As adults, it can be a very difficult thing to explain death to children and to know how to help them cope with a loss. Here are some ways to help children get through and understand the loss of a loved one.
Talk to them straight forward about what has happened, keeping it age appropriate. Avoid using euphemisms, such as telling kids that the loved one "went away" or "went to sleep" or even that your family "lost" the person. Because young kids think so literally, such phrases might make them afraid to go to sleep or fearful whenever someone goes away.
Encourage kids to express their feelings. It’s okay to cry, it’s okay to be sad. Encourage them to talk about what they are feeling and ask any questions they may have about death.
Express your own feelings. Allow them to see you cry, children need to know that grieving is acceptable.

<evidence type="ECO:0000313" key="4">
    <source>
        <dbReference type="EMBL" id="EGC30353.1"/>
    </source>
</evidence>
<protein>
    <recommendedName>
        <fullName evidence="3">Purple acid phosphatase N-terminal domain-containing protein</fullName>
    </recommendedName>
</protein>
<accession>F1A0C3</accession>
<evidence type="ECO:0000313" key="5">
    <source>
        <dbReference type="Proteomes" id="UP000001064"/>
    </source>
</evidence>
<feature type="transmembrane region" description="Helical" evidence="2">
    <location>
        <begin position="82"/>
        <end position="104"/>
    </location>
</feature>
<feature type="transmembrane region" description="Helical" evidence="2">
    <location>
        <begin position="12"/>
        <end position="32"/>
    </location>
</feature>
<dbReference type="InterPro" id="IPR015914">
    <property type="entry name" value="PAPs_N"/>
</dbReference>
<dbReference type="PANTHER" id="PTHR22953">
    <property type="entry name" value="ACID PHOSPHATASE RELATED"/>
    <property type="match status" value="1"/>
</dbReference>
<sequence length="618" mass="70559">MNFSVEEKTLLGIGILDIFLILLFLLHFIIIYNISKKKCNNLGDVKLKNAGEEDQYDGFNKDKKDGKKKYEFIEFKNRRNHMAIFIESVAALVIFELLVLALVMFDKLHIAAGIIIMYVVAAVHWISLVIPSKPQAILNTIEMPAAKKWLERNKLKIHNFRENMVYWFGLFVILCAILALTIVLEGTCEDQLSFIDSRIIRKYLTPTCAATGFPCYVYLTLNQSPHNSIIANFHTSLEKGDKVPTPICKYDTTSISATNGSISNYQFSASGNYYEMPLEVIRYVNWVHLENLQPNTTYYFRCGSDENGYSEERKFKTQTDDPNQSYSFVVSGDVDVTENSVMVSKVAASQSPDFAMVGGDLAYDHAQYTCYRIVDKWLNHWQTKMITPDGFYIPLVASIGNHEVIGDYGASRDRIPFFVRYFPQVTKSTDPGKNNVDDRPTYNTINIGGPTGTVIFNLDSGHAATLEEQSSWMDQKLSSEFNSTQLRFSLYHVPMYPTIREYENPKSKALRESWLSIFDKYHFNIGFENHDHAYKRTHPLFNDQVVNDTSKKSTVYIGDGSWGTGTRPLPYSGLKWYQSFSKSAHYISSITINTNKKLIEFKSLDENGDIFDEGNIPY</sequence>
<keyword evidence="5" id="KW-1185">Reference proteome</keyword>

Attend the Funeral. Whether or not to attend the funeral is a personal decision that depends entirely on you and your child. Funerals can be helpful for providing closure, but some children aren’t ready for this experience.
Consider enrolling them in a support program. Such groups are offered periodically throughout the year by hospices and other community agencies.
Cherish the memories. Talk about the loved one who has passed. Make Picture books, look at family photos, and share memories with each other.